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Evan Whitton
16 May, 2005  
The common law's unjust tricks with double jeopardy

Common lawyers contorted the double jeopardy principle of 1164 to mean that: you shouldn’t be punished twice, therefore you shouldn’t be punished once. Now look at the vexatious abuse of justice in Queensland’s Carroll case


A piece on Mr John Dormer Elliotts remarkable if self-proclaimed – sexual athleticism (Justinian, November 30, 2004) noted that double jeopardy means wrong not-guilty verdicts are never wrong.

The theory has a vaguely respectable history going back to ancient Greece. We dont need Inspector Javert pursuing us to the grave, but it is gravely irresponsible to allow an acquitted monster to stalk the streets after incontrovertible evidence of his guilt emerges.

imageThe English version apparently has its origin in a barney in 1164 between Henry II and Archbishop Thomas a Becket (seen here). Henry wanted his courts to re-try criminous clerks who had already been convicted in church courts, but Becket insisted that no man should be punished twice for the same offence.

From that, common lawyers, justly famed for their sleight of mouth, later developed a wonderful doctrine: you shouldnt be punished twice; therefore you shouldnt be punished once. That is, autrefois convict (formerly convicted) is somehow the same as autrefois acquit (formerly acquitted).

The UK retrospectively abolished that ancient nonsense for major crimes from Monday April 4, 2005. The National Crime Faculty calculated that 35 persons acquitted of murder could be re-investigated and new charges brought, but the Kennedy case in Queensland suggests that if justice is left to judges, Australia will persist in error for a while yet.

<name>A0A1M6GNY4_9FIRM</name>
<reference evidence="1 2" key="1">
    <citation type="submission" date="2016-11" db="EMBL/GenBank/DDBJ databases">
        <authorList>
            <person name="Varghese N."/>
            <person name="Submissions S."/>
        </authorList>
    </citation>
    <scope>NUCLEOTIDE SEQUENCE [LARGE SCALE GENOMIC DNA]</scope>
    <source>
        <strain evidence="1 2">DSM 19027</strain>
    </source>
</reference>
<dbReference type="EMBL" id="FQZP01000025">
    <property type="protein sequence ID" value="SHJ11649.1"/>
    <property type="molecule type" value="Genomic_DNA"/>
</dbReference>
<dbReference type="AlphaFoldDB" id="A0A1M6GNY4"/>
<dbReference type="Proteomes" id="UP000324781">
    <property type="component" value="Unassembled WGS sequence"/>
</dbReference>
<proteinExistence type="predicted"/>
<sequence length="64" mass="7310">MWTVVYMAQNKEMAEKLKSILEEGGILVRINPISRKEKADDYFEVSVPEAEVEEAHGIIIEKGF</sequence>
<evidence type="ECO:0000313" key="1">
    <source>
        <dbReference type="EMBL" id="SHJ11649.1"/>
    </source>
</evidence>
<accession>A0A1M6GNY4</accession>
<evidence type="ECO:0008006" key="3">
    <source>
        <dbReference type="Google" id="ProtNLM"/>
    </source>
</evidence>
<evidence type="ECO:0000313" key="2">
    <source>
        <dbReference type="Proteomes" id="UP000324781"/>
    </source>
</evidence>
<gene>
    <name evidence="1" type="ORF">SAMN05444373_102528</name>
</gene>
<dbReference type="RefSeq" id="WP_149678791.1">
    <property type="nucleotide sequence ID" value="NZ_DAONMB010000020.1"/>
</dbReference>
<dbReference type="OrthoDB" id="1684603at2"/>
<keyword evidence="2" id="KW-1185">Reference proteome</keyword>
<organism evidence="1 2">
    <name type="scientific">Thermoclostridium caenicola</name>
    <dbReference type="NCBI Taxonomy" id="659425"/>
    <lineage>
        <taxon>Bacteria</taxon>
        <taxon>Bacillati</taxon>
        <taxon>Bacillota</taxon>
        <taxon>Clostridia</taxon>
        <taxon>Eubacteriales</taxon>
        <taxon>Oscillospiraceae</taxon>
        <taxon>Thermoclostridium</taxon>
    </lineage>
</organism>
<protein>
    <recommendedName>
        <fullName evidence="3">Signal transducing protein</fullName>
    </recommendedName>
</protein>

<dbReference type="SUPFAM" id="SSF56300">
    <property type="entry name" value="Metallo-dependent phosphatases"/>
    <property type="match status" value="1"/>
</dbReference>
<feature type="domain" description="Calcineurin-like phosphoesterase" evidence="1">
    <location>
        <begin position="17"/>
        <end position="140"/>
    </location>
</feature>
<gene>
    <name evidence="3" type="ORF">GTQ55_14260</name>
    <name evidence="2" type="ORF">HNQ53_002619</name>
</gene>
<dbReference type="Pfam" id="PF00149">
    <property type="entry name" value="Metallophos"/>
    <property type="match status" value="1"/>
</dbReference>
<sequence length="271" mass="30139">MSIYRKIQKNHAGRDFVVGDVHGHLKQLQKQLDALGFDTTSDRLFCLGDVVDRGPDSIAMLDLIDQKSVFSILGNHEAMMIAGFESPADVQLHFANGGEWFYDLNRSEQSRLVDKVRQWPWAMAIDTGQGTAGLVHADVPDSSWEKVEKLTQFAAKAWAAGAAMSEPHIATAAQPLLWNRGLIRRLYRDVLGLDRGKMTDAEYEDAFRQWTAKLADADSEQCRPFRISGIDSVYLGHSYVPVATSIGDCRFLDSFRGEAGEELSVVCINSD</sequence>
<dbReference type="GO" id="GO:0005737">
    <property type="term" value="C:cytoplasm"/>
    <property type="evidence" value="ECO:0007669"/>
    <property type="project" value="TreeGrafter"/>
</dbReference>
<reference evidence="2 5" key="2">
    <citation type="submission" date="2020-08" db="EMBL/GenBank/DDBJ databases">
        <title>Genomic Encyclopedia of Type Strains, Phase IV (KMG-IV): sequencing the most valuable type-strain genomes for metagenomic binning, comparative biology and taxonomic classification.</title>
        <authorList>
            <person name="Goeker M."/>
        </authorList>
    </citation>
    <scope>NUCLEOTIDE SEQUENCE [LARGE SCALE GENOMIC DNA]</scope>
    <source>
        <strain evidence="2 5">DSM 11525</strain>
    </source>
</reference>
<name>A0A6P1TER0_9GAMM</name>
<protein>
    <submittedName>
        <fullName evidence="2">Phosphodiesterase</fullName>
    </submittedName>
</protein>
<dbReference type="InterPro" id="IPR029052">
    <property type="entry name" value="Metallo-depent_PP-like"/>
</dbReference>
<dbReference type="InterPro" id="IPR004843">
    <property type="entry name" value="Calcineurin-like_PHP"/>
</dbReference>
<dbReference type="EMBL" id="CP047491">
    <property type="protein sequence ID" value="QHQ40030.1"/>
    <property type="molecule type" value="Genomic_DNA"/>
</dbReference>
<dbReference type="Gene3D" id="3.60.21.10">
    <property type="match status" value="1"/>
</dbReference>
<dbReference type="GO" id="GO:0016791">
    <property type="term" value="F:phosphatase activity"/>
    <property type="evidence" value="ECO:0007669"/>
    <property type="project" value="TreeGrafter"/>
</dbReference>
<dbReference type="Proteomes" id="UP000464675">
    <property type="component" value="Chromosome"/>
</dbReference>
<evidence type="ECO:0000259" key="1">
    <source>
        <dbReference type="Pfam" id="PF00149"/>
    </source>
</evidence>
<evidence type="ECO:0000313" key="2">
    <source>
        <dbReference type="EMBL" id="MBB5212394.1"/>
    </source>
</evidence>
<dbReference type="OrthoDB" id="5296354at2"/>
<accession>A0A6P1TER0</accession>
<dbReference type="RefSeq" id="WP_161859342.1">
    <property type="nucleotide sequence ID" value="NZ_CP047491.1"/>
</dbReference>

In 1973, Deidre Kennedy, 17-months, was abducted from her home in Ipswich, Queensland, clothed in stolen women’s underwear, bitten on the left thigh, raped, and strangled. Her body was thrown on to the roof of a public lavatory.

Raymond John Carroll was tried for the babys murder in 1985. The jury heard evidence that he repeatedly bit his own baby daughter on the thigh; that ondontological examination showed the bite marks on the Deidre Kennedys body were his; that he stole womens underwear; and that his alibi was false.

imageThe jurors found him guilty, but appellate judges Sir Wally Campbell (pictured), Sir George Kneipp and Tom Shepherdson knew better. They said the jurors should have had a reasonable doubt that Carroll was guilty, and that Justice (as he then was) Angelo Vasta was wrong to admit prejudicial evidence that he bit his own baby. They did not order a re-trial; they said he was not guilty.

In 2000, Carroll was charged with perjury in that he had falsely denied his guilt at the murder trial. It was alleged that he had confessed to the murder, and that new ondontological evidence confirmed the previous evidence.

Carroll was found guilty and Justice John Muir gave him 12 years, but appellate judges Margaret McMurdo, Catherine Holmes and Glen Williams overturned the verdict. They said Carroll had effectively been tried twice for the same crime.

In December 2002, Murray Gleeson CJ and Mary Gaudron, Michael McHugh, Bill Gummow, and Ken Hayne JJ agreed with McMurdo et al. McHuge huffed that the perjury prosecution was a vexatious abuse of process.

Eleven appellate judges had triumphed over 24 jurors. Jurist B.S Dawson commented: How do those judges sleep at night? The Carroll case is a model for judicial disintegration of the social fabric.

It has been reported that Raymond John Carroll has made a point of appearing at the checkout of an Ipswich Woolworths store manned by the mother of the baby bitten, raped and strangled 32 years ago. She might suspect that double jeopardy is a vexatious abuse of justice.